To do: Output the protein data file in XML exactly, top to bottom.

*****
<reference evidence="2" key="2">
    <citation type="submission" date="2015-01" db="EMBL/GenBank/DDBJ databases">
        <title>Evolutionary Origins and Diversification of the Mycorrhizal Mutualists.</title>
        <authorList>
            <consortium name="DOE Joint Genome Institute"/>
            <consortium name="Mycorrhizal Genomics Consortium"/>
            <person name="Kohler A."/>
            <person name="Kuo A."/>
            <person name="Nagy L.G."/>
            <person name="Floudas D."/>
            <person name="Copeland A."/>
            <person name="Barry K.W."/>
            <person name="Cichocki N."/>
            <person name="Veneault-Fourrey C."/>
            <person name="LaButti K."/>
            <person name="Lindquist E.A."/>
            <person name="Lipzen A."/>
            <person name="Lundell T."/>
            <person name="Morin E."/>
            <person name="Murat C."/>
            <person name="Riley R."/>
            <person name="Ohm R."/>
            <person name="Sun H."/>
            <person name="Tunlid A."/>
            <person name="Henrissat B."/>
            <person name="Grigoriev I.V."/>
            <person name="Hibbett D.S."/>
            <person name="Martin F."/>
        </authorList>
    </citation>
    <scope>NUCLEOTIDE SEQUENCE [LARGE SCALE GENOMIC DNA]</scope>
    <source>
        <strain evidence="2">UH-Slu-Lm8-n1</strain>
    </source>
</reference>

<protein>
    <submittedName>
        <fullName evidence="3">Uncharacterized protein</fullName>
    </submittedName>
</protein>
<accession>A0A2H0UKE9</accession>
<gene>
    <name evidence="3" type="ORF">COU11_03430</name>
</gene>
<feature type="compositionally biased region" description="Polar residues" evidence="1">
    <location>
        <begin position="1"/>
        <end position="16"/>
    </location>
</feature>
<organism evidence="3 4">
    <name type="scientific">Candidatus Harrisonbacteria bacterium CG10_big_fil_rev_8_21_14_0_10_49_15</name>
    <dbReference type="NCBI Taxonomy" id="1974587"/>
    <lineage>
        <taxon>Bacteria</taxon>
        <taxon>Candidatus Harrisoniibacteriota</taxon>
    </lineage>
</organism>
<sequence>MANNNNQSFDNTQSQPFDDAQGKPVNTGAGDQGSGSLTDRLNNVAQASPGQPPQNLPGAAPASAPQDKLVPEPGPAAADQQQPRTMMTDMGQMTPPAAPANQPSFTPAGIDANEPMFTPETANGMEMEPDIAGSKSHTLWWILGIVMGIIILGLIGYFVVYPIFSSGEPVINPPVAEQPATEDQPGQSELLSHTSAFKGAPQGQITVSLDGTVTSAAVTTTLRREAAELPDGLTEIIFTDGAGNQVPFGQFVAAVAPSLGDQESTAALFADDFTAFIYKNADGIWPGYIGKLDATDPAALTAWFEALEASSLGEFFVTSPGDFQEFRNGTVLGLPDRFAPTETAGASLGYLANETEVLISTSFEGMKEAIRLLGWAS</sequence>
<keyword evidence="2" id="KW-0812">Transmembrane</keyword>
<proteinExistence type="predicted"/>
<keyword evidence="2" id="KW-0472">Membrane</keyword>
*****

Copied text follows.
<reference evidence="2" key="2">
    <citation type="submission" date="2015-01" db="EMBL/GenBank/DDBJ databases">
        <title>Evolutionary Origins and Diversification of the Mycorrhizal Mutualists.</title>
        <authorList>
            <consortium name="DOE Joint Genome Institute"/>
            <consortium name="Mycorrhizal Genomics Consortium"/>
            <person name="Kohler A."/>
            <person name="Kuo A."/>
            <person name="Nagy L.G."/>
            <person name="Floudas D."/>
            <person name="Copeland A."/>
            <person name="Barry K.W."/>
            <person name="Cichocki N."/>
            <person name="Veneault-Fourrey C."/>
            <person name="LaButti K."/>
            <person name="Lindquist E.A."/>
            <person name="Lipzen A."/>
            <person name="Lundell T."/>
            <person name="Morin E."/>
            <person name="Murat C."/>
            <person name="Riley R."/>
            <person name="Ohm R."/>
            <person name="Sun H."/>
            <person name="Tunlid A."/>
            <person name="Henrissat B."/>
            <person name="Grigoriev I.V."/>
            <person name="Hibbett D.S."/>
            <person name="Martin F."/>
        </authorList>
    </citation>
    <scope>NUCLEOTIDE SEQUENCE [LARGE SCALE GENOMIC DNA]</scope>
    <source>
        <strain evidence="2">UH-Slu-Lm8-n1</strain>
    </source>
</reference>

<protein>
    <submittedName>
        <fullName evidence="3">Uncharacterized protein</fullName>
    </submittedName>
</protein>
<accession>A0A2H0UKE9</accession>
<gene>
    <name evidence="3" type="ORF">COU11_03430</name>
</gene>
<feature type="compositionally biased region" description="Polar residues" evidence="1">
    <location>
        <begin position="1"/>
        <end position="16"/>
    </location>
</feature>
<organism evidence="3 4">
    <name type="scientific">Candidatus Harrisonbacteria bacterium CG10_big_fil_rev_8_21_14_0_10_49_15</name>
    <dbReference type="NCBI Taxonomy" id="1974587"/>
    <lineage>
        <taxon>Bacteria</taxon>
        <taxon>Candidatus Harrisoniibacteriota</taxon>
    </lineage>
</organism>
<sequence>MANNNNQSFDNTQSQPFDDAQGKPVNTGAGDQGSGSLTDRLNNVAQASPGQPPQNLPGAAPASAPQDKLVPEPGPAAADQQQPRTMMTDMGQMTPPAAPANQPSFTPAGIDANEPMFTPETANGMEMEPDIAGSKSHTLWWILGIVMGIIILGLIGYFVVYPIFSSGEPVINPPVAEQPATEDQPGQSELLSHTSAFKGAPQGQITVSLDGTVTSAAVTTTLRREAAELPDGLTEIIFTDGAGNQVPFGQFVAAVAPSLGDQESTAALFADDFTAFIYKNADGIWPGYIGKLDATDPAALTAWFEALEASSLGEFFVTSPGDFQEFRNGTVLGLPDRFAPTETAGASLGYLANETEVLISTSFEGMKEAIRLLGWAS</sequence>
<keyword evidence="2" id="KW-0812">Transmembrane</keyword>
<proteinExistence type="predicted"/>
<keyword evidence="2" id="KW-0472">Membrane</keyword>